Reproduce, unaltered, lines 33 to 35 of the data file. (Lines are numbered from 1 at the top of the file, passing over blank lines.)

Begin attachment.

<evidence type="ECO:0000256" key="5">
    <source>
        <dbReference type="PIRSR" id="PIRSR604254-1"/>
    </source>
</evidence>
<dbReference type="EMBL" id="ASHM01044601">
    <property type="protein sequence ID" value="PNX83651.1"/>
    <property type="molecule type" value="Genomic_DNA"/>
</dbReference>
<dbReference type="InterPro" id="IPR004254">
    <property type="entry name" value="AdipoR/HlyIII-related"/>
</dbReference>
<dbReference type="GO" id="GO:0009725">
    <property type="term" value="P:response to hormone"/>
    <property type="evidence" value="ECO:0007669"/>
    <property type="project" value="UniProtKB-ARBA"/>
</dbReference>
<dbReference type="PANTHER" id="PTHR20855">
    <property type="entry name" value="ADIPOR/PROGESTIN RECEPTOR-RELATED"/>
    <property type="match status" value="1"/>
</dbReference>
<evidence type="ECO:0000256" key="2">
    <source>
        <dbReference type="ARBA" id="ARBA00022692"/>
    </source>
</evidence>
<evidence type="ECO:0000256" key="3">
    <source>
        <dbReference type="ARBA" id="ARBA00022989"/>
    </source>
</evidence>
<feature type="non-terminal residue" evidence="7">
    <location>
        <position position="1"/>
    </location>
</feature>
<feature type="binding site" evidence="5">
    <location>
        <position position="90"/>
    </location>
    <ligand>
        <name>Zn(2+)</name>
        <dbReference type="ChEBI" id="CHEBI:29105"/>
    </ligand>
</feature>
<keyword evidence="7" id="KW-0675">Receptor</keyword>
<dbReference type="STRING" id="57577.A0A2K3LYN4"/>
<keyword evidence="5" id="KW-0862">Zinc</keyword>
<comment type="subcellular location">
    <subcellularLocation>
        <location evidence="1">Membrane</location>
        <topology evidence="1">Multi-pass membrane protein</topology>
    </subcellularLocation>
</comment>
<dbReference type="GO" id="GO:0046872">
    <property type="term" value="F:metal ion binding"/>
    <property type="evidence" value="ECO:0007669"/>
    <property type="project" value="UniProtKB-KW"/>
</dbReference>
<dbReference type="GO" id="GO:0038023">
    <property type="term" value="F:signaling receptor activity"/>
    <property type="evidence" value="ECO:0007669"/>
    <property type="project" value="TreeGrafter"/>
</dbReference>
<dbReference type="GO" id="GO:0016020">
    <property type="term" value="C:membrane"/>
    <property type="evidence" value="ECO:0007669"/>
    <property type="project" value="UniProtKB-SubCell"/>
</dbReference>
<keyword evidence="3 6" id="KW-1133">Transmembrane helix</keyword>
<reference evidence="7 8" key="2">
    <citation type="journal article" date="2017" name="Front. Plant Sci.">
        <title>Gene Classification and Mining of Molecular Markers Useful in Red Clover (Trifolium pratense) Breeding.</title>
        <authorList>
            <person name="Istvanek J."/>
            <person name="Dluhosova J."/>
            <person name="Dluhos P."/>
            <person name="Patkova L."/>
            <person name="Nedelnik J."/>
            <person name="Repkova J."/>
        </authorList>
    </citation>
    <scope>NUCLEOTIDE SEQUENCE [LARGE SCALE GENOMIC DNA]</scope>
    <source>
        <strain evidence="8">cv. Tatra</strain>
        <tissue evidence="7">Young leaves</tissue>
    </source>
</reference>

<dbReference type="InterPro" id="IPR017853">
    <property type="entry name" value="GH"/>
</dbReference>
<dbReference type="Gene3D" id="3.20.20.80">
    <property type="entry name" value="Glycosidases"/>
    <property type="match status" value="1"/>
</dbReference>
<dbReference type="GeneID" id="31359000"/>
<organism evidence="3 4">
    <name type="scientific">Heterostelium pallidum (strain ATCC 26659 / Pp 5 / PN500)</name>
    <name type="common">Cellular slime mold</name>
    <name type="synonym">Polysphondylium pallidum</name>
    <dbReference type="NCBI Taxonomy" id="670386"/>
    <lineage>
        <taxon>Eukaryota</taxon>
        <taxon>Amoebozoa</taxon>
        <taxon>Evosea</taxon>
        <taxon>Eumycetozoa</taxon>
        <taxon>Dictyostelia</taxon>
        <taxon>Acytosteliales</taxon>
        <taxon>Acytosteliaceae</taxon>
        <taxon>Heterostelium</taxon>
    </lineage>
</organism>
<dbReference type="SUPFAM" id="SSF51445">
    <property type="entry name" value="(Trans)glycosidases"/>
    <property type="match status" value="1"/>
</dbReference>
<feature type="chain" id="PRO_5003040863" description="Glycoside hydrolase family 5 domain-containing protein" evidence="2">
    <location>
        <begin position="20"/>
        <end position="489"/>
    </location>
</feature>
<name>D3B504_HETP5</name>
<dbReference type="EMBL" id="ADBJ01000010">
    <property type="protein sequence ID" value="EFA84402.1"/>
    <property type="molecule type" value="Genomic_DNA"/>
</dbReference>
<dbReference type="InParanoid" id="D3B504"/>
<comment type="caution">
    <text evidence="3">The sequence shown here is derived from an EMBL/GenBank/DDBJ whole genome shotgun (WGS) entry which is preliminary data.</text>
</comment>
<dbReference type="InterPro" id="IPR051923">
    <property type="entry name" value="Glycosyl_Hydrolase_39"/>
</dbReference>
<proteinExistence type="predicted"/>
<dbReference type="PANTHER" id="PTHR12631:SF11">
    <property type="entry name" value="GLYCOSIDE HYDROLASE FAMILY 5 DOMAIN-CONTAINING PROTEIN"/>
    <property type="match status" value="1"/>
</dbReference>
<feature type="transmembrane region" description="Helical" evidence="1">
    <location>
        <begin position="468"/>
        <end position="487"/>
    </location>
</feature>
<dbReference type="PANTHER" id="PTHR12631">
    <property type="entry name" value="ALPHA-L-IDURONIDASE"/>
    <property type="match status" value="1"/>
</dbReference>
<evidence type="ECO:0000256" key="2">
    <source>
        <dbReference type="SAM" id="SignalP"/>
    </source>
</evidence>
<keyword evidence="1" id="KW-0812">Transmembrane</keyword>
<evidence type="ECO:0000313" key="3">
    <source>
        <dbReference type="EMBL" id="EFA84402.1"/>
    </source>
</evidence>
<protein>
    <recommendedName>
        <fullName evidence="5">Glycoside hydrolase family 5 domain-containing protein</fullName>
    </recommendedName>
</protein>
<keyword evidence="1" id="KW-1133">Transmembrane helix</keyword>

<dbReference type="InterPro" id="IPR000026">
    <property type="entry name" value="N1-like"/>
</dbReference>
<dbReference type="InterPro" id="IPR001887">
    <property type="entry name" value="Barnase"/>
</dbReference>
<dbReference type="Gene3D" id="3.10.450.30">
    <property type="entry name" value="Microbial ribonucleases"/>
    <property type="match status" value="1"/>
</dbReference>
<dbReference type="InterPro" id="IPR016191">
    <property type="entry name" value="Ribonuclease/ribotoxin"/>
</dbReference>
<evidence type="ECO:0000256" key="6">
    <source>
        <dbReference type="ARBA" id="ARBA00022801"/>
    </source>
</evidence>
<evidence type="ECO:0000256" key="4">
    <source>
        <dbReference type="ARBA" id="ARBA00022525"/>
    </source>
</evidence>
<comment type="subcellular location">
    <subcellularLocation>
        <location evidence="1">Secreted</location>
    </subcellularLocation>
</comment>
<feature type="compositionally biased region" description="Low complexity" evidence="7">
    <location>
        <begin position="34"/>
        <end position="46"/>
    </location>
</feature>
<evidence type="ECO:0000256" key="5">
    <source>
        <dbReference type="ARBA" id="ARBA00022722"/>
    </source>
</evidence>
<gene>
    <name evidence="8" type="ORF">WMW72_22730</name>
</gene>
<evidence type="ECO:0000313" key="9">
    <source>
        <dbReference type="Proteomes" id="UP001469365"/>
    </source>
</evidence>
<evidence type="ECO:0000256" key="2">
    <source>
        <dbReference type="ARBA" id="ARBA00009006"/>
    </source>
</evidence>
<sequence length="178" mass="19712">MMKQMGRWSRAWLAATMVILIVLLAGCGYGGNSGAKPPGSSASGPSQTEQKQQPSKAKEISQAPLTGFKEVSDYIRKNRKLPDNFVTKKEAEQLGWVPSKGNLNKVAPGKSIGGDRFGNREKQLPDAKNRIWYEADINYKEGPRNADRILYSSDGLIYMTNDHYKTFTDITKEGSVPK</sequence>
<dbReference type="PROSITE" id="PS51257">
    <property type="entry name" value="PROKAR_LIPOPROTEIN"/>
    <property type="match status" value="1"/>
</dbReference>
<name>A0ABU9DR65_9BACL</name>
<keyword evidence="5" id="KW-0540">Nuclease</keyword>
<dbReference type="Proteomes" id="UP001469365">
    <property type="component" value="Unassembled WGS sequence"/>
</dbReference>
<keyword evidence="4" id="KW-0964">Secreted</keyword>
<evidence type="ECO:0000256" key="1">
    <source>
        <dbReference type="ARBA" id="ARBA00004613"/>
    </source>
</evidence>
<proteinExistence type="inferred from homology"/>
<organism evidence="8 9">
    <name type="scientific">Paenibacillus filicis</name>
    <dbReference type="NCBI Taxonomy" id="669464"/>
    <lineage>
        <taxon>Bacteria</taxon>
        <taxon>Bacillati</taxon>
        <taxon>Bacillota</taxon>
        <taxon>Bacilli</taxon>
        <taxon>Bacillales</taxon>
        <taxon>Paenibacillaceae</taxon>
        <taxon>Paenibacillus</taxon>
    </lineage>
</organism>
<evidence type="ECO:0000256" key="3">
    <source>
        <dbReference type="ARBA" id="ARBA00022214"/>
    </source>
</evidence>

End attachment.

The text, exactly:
    <location>
        <position position="1"/>
    </location>